As I progressed further into my pregnancy, so did my appetite! Now in my third trimester, I have snacks stashed away in my purse, desk and car so I’m not tempted to grab something unhealthy, like a bag of chips from the vending machine. Avoiding prepackaged snacks, which are often high in sodium, is particularly important during your last trimester when water retention is more common and can lead to uncomfortable swelling. I try to pack a variety of snacks to suit my mood—dried fruit and yogurt for those times I’m craving sweets, or nuts and low-fat cheese when I need something crunchy and savory. To keep hydrated, I have a water bottle with me at all times, which helps me avoid drinking empty calories, such as juice or other sweetened beverages. Even so, I do allow myself a scoop of ice cream or a side of fries every now and then. While you shouldn’t throw out your healthy eating habits entirely, it is okay to allow yourself to give in to the occasional indulgence!
Here are two easy-to-make snacks to keep your healthy eating habits on track during your pregnancy:
Crunchy Garlicky Edamame
Edamame, also known as soybeans, are high in protein and make a great snack. These crispy edamame will satisfy your craving for something savory, while also being very filling and good for you, too. Substitute the garlic powder with other combinations, such as cumin and cayenne pepper for a spicy treat.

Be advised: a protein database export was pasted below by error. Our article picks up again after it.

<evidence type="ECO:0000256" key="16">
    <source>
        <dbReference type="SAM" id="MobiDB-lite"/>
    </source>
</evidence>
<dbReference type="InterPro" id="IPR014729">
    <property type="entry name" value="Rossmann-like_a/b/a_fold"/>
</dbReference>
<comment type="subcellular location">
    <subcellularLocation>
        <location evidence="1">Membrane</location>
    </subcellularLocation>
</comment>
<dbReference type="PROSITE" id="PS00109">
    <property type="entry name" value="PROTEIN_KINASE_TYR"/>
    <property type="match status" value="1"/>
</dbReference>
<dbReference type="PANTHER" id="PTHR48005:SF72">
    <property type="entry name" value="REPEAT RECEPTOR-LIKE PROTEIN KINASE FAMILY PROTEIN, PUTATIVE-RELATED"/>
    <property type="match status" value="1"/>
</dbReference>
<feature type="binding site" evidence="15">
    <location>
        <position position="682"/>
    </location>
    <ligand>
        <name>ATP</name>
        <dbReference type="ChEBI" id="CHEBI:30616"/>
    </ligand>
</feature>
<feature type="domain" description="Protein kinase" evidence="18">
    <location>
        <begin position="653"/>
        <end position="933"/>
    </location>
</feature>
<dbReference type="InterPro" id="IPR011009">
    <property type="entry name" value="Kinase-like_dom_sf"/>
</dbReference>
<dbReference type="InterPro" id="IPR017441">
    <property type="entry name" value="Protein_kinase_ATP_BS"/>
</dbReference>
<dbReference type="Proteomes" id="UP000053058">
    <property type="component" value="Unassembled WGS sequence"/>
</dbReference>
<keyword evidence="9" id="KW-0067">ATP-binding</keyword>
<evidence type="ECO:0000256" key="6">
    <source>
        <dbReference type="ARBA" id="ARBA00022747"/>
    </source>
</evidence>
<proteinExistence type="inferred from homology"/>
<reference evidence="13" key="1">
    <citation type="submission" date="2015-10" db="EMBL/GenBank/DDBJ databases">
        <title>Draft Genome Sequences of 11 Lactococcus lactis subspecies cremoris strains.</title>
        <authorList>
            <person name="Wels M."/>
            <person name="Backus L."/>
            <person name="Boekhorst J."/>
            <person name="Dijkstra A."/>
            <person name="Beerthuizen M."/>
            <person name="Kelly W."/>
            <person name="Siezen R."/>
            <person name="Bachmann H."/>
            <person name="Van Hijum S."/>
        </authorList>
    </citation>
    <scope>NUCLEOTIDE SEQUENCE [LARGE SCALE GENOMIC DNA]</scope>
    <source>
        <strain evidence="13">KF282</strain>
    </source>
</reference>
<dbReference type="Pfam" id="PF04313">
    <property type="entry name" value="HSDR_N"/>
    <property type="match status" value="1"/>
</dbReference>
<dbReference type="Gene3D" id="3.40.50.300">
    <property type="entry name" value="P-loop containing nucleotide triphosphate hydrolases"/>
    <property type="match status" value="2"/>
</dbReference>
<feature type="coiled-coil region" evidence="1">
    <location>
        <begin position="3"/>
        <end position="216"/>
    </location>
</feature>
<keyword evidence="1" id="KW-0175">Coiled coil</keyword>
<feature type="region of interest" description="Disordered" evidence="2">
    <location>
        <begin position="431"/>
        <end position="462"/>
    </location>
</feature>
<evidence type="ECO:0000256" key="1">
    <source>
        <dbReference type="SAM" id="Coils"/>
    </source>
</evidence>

3 cups of shelled edamame, defrosted and drained (found in the frozen section in most supermarkets)
2 tablespoons of olive oil
1 teaspoon of salt
2 teaspoons of garlic powder
1 teaspoon of black pepper
Preheat oven to 400 degrees. Spread the shelled edamame over a baking sheet. Drizzle olive oil over the edamame and then sprinkle the salt, garlic powder and black pepper. Mix until combined and re-spread the edamame over the baking sheet so that it is a single layer. Bake in the oven for 30 to 35 minutes, until edamame are crispy and brown.
Roasted Cinnamon Brown Sugar Bananas With Greek Yogurt
This is a simple recipe that will satisfy that sweet tooth, but not overindulge with a heavy and high-calorie dessert. Ripe bananas become even sweeter as they caramelize in the oven with cinnamon and a sprinkle of brown sugar. Make extra as this is also a great topping for oatmeal for a delicious breakfast!
2 ripe bananas
Low-fat Greek yogurt
Optional toppings: Chopped pecans, chocolate chips, toasted coconut shavings
Preheat oven to 350 degrees. Slice the banana lengthwise in half. Sprinkle each side of the banana with cinnamon and brown sugar. Bake in the oven for 20 minutes or until browned. Serve with a dollop of low-fat Greek yogurt.
Mary Saph TanakaContributor
Mary Saph Tanaka, MD, MS, developed her love for cooking at a young age, with fond memories of planting and cooking vegetables from the garden with her mother. She regularly utilizes locally grown ingredients and her knowledge of nutrition and herbs to prepare nutritious meals for family and friends. She is completing her pediatrics training at UCLA Mattel Children’s Hospital as part of the Community Health and Advocacy Training program. She developed the recipes for the recently released book “’Eat Your Vegetables’ and Other Mistakes Parents Make: Redefining How to Raise Healthy Eaters” written by Natalie Digate Muth, MD, MPH, RD (Healthy Learning, 2012).